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Use of Climate Information in International Negotiations for Adaptation Resources, Stanford University

Adaptation of vulnerable areas to climate change is---and will continue to be---an important subject of negotiations taking place in several international forums, including the United Nations Framework Convention on Climate Change; the Major Economies negotiations; and the G-8 talks. Ideally, adaptation assistance to any given nation would be commensurate with the social and economic impacts of future climate change and the cost of the required adaptation measures. Instead, neither is known. Climatic changes themselves are only projected in broad strokes: important details at the regional and sub-seasonal scale---such as the changes in frequency of monsoon breaks in the Niger River basin, to make just one example---are not simulated directly by current climate models. Moreover, determining the economic impact of a given climate scenario is challenging, as is assessing the cost and efficacy of adaptation scenarios, as demonstrated by the controversy that followed the Stern review.

Yet, as imperfect and incomplete as it is, the output of climate and economic models must inform negotiations for international adaptation funds---if those are not to be solely the result of political expediency. The aim of this project is to bring together climate scientists, economists, and law scholars to identify how to best achieve the goal of bringing climate and economic modeling results to bear on these negotiations. In particular, we want to identify (i) what is the most useful information that can be delivered to negotiators by state-of-the-art climatic and economic models, (ii) how that information can be most effectively presented, and (iii) how measures of uncertainty can be brought into the negotiation process as additional, valuable information.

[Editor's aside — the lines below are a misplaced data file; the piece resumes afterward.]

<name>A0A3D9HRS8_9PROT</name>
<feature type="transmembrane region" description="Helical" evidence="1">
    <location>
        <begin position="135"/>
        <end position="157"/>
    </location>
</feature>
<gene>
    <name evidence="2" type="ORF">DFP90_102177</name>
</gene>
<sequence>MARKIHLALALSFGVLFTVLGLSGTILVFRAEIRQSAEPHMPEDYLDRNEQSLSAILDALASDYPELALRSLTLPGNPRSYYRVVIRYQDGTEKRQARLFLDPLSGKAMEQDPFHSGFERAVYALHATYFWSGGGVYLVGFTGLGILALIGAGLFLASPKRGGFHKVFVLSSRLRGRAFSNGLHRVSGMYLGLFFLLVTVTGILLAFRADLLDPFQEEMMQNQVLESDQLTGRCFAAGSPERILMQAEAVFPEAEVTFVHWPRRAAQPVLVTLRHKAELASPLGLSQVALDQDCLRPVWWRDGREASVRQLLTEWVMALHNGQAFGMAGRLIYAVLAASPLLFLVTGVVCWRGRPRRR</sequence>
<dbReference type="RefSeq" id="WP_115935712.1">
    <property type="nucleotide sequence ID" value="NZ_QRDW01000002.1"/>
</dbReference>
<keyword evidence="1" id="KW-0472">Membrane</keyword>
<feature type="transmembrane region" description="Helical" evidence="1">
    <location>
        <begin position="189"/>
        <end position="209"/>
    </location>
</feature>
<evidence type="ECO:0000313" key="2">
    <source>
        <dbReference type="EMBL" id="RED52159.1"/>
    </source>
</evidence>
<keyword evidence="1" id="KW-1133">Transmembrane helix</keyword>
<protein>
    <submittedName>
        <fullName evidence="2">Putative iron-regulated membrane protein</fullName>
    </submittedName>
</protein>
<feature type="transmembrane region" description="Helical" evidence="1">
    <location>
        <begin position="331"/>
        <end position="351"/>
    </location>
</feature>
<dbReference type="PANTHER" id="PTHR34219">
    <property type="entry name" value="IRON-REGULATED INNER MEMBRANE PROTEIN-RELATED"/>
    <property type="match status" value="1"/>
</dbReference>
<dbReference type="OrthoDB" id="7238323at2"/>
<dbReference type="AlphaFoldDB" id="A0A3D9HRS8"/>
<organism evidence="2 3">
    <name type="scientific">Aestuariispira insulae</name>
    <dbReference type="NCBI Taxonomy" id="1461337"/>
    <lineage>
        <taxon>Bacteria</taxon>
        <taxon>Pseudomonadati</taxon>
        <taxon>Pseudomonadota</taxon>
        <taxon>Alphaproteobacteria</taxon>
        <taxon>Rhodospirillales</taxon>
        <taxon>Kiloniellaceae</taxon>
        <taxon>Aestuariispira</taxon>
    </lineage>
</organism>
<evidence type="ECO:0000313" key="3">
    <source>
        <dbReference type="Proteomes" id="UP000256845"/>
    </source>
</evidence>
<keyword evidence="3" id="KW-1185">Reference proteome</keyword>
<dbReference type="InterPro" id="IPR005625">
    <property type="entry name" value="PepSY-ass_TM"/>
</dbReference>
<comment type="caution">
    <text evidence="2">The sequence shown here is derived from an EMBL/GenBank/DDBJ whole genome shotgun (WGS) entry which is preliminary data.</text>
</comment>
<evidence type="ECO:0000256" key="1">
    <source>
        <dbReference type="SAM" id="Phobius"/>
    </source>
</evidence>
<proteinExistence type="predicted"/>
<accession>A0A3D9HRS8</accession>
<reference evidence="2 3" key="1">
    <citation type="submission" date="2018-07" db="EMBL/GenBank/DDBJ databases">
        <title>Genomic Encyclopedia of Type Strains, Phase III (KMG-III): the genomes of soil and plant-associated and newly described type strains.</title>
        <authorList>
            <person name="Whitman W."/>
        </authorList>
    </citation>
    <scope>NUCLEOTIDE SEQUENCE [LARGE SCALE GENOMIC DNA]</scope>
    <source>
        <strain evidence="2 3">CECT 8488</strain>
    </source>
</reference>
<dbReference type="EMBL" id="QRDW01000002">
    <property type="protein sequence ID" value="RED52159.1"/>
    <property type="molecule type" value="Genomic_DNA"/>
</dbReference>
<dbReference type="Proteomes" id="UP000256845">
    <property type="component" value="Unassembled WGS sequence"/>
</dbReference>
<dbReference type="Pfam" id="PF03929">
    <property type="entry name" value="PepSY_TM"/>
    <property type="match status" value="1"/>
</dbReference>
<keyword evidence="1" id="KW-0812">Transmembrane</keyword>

The proposed project is organized around three main questions that address (i) the nature of the information needed for the best allocation of resources, (ii) the form in which such information should be framed in order for it to be most comprehensible and useful to negotiators, and (iii) the extent to which uncertainty in the projections is now used to discount climate impact information and how instead uncertainty estimates can be reformulated as valuable information regarding the range and likelihood of possible outcomes and incorporated in the negotiation process.




  • Kaiyu Guan, Postdoctoral Research fellow, Environmental Earth System Science

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Principal Investigator:

David Lobell

Current Research Interests: 
I study the interactions between food production, food security, and the environment using a range of modern tools. Current work focuses on three main areas of research: how to effectively adapt agriculture to climate change, how to reduce yield gaps in major cropping regions, and how to quantify environmental consequences of biofuel and food crop production. A common theme is the use of large datasets to constrain and improve models that represent our understanding of how the world works. Prospective students interested in food security, climate change, and/or how to combine...
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